The Beauty of Montreal

I love Montreal. Over the years, I’ve visited many times, and last week, I visited again. There’s no shortage of things to do or see. It is truly one of Canada’s greatest cities.

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ABOVE: The sanctuary of the Notre-Dame Basilica.

BELOW: The Montreal skyline as seen from Mont Royal.

From the Museum of Fine Arts, to the Biodome and the Notre-Dame Basilica, Montreal has a ton to offer. Over the course of three days last week, I attempted to see as much as possible. To my credit, I saw a lot.

My first stop was the Montreal Museum of Fine Arts. While the temporary Rodin exhibition was quite good, the most impressive part of the gallery was its contemporary holdings. It’s worth visiting for that alone, but when you throw in the work of Québécois artists such as Marc-Aurèle Fortin, it’s a must see.

That same day, I climbed Mont Royal. It’s a total bitch to do – and people in far better shape than me were struggling – but when you reach the top, the panoramic views of the city are impressive. If you can swing it, do it. If you can’t, take a cab. Either way, it’s worth checking out.

On my second day, I took the Metro (old and loud, but still more efficient than the Toronto Transit Commission) to see the Biodome, Olympic Stadium and Planetarium. The Biodome was cool (at times literally), and its penguins stole the show – so cute. The stadium looked cool (even though IT’s old and inefficient), and the planetarium was a special treat – as the one in Toronto shut down in 1995.

On my third and final day, I visited the Musée d’art contemporain de Montréal, took a cruise along the St Lawrence River, and hung out in Old Montreal. The art museum was really good, but the contemporary collection at the Museum of Fine Arts was better. The cruise was a great way to spend an hour (I love being out on the water), and Old Montreal was beautiful – few cities in Canada have as much history.

The highlight of the trip: The Notre-Dame Basilica in Old Montreal. While the building’s exterior is nothing special, its sanctuary is spectacular. So much has been thrown into its design – and everything is incredibly intricate – yet it’s not at all gaudy. I haven’t visited many churches, but I just can’t imagine one more stunning.

A few observations:

Montreal is arguably Canada’s most bilingual city. Just about everyone in the downtown core speaks English fluently. The rest of Canada could do better.

Montrealers are warm and welcoming. Most Canadians are though – even in Toronto.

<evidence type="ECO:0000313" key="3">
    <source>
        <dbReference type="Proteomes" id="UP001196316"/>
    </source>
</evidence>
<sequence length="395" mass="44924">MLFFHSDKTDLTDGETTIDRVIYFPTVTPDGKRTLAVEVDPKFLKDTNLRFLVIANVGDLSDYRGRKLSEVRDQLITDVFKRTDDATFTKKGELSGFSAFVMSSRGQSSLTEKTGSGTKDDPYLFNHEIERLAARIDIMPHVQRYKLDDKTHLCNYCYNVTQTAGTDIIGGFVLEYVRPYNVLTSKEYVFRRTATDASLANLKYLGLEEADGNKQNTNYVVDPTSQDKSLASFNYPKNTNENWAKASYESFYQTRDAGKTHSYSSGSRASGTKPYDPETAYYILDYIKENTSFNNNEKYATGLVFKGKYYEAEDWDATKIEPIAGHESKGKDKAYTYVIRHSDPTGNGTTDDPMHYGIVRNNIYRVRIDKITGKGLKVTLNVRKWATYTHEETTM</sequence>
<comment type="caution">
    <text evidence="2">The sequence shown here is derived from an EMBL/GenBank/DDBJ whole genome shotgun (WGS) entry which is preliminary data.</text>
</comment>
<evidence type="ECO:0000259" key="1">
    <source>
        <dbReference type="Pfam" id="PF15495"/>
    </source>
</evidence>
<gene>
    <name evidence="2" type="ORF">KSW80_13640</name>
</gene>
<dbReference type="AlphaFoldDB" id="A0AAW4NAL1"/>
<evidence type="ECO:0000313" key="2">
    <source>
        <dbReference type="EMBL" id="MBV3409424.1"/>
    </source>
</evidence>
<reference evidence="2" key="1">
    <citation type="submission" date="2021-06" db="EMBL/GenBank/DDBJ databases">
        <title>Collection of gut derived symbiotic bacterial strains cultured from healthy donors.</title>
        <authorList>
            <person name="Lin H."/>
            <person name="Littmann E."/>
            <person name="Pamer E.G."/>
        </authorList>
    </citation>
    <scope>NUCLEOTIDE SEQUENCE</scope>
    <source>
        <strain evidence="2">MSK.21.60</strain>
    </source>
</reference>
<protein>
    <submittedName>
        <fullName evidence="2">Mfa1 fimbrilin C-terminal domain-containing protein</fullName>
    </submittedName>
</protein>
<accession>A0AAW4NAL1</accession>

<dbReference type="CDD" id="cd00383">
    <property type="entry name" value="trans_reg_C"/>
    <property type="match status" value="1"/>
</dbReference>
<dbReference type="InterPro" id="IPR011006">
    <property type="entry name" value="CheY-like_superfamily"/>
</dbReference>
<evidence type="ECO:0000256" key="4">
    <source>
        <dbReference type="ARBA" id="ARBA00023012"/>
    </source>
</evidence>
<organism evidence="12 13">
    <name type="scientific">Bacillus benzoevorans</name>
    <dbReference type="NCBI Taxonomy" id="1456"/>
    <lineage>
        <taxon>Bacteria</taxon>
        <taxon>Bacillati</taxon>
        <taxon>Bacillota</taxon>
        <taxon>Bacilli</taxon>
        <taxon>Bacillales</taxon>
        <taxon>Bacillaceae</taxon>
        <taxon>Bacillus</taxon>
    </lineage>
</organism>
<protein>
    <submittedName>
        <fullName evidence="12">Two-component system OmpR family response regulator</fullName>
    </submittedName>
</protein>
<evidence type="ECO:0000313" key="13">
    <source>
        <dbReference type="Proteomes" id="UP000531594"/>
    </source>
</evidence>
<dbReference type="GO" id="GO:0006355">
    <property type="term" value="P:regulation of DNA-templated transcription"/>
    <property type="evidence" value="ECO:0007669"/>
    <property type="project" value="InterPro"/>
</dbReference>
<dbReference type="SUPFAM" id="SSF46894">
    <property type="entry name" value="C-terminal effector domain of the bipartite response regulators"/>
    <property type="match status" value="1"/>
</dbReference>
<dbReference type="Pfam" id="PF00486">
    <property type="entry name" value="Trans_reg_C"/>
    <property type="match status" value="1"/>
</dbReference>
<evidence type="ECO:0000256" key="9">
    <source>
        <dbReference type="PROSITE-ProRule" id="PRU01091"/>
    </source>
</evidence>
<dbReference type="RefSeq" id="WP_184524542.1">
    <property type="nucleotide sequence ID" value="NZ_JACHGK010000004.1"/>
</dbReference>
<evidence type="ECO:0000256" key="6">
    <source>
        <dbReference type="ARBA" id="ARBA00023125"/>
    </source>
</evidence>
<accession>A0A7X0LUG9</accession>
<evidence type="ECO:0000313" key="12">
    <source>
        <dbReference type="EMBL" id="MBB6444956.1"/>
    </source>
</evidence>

There are no recycling bins on the city’s streets. Really Montreal? That’s just plain weird.

The city is known for its smoked meat. Make sure you try some. It’s delicious.

Autumn at the Art Gallery of Ontario

Attention all art lovers: there are currently two stellar exhibitions showing at the AGO. If you act now, you can see them both before the Turner show takes over in November.

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ABOVE: Georgia O’Keefe, Black Messa Landscape, New Mexico/Out Back of Maries II, 1930, oil on canvas mounted on board, 24.25 x 36.25 inches, Georgia O’Keefe Museum, Santa Fe (Picturing the Americas)

BELOW: David McMillan, View of Forest from Dental Hospital, Pripyat, October 2012, inkjet print, 21.6 x 27.5 inches, © David McMillan (Camera Atomica)

Picturing the Americas: Landscape Painting from the Tierra del Fuego to the Arctic

Containing 118 paintings, prints and drawings from 11 countries, and encompassing multiple themes, Picturing the Americas is ambitious to say the least.

While this ambition has resulted in mixed reviews from critics, I think the average museumgoer will really enjoy this show. Almost every piece is beautiful, and for that reason alone, it’s worth checking out.

Although it opened on June 20th, I was only recently able to check it out. If you’re a procrastinator like me, you’ve got 10 more days (2 weekends) to see it.

Camera Atomica

Another ambitious exhibition, Camera Atomica encompasses the postwar period between the bombings of Hiroshima and Nagasaki, and the triple meltdown of the Fukushima Daiichi nuclear power plant.

Addressing weapons proliferation, waste disposal, and climate change, this show is about as heavy as you can get, and not surprisingly, the photos within it are often bleak and depressing. That is the point though, and that is why you should see it.

Unlike the show above, this one’s on until November 20th. It’s also free with admission.

Art vs. Gentrification

Toronto is in the midst of a condo boom and as a result, some of its top galleries are being forced to relocate. Hopefully, they will continue to thrive in their new digs.

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Two weeks ago, I attended the final exhibition of the Museum of Canadian Contemporary Art (MOCCA) in a building set to be torn down, and replaced with a condo. While MOCCA will live on in another location, the area it left behind will never be the same. To make matters worse, the Clint Roenisch and Edward Day Galleries have been displaced as well.

While the building itself is nothing special, it did serve as an anchor for contemporary art in Toronto, and the shows that took place behind its walls were often special. The same cannot be said for the condo set to take over. It will contribute nothing to the arts community.

As it is in many cities, gentrification is leading to a mass exodus from neighborhoods previously friendly to artists/galleries, and as a result, the arts scene in Toronto is becoming increasingly fragmented. If it keeps up, you will no longer be able to go for a walk and see a lot of art. Instead, you’ll have to cross the city, bouncing from one solitary space to another. This is not good.

To the residents of the soon to be built condo: Buy. Local. Art.